Our discussions over the past two days have allowed us to come to a fuller understanding and appreciation of Costa Rica's trade policies and practices. This has been greatly helped by the openness and frankness of the delegation, led by Vice-Minister Llobet, and I am sure that we are all very grateful for their active participation. Members were all favourably impressed by Costa Rica's good economic performance in recent years. They noted that underlying this performance was Costa Rica's generally liberal trade regime, open investment environment and successful strategy to shift production towards manufacturing, notably into export industries. Trade has also been an important element in this performance with the share of trade to GDP rising from 71% to 97% over the last decade. However, growth of per capita disposable income had not been as impressive as overall growth, suggesting the need to strengthen the linkages between domestic and export-oriented activities. Costa Rica has recognized the problem and is already taking steps in this direction.

Members complimented Costa Rica for its continued strong support, for the multilateral trading system and for its active participation in the work of the WTO. Several Members welcomed Costa Rica's clear support for the launching of a new round of negotiations with a broad agenda. Members took note of Costa Rica's increased participation in preferential arrangements and highlighted the importance of ensuring that such participation is fully consistent with multilateral principles, so as to ensure the complementarity of multilateral and regional liberalization efforts and to avoid the marginalization of third countries.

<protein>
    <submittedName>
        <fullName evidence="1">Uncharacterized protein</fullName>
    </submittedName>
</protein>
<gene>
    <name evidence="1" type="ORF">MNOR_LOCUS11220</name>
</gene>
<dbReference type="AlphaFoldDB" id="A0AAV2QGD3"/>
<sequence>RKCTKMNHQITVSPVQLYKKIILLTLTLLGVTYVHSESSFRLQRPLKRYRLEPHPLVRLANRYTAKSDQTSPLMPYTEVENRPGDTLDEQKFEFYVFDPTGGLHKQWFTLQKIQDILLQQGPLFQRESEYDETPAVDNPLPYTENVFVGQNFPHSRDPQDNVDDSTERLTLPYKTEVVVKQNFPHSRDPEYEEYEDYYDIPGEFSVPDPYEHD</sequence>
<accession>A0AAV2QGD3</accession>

Members commended Costa Rica for its success in providing a stable economic and institutional environment. However, some recent difficulties to reform and modernize important sectors, such as telecommunications, insurance and energy, raised concerns about Costa Rica's ability to keep up with technological and market developments.

Participants recognized that access to the Costa Rican market is generally liberal. Nevertheless, Members noted the persistence of access barriers in a few but important sectors, particularly in some services areas. Members also raised some concerns about the wide gap between applied and bound tariff rates, relatively high protection in the agricultural sector, price and marketing regulations, and remaining monopolies in telecommunications, insurance and energy distribution services. The Costa Rican delegation noted that legislative initiatives were in course to address some of these issues.

Specific questions were also asked regarding Costa Rica's: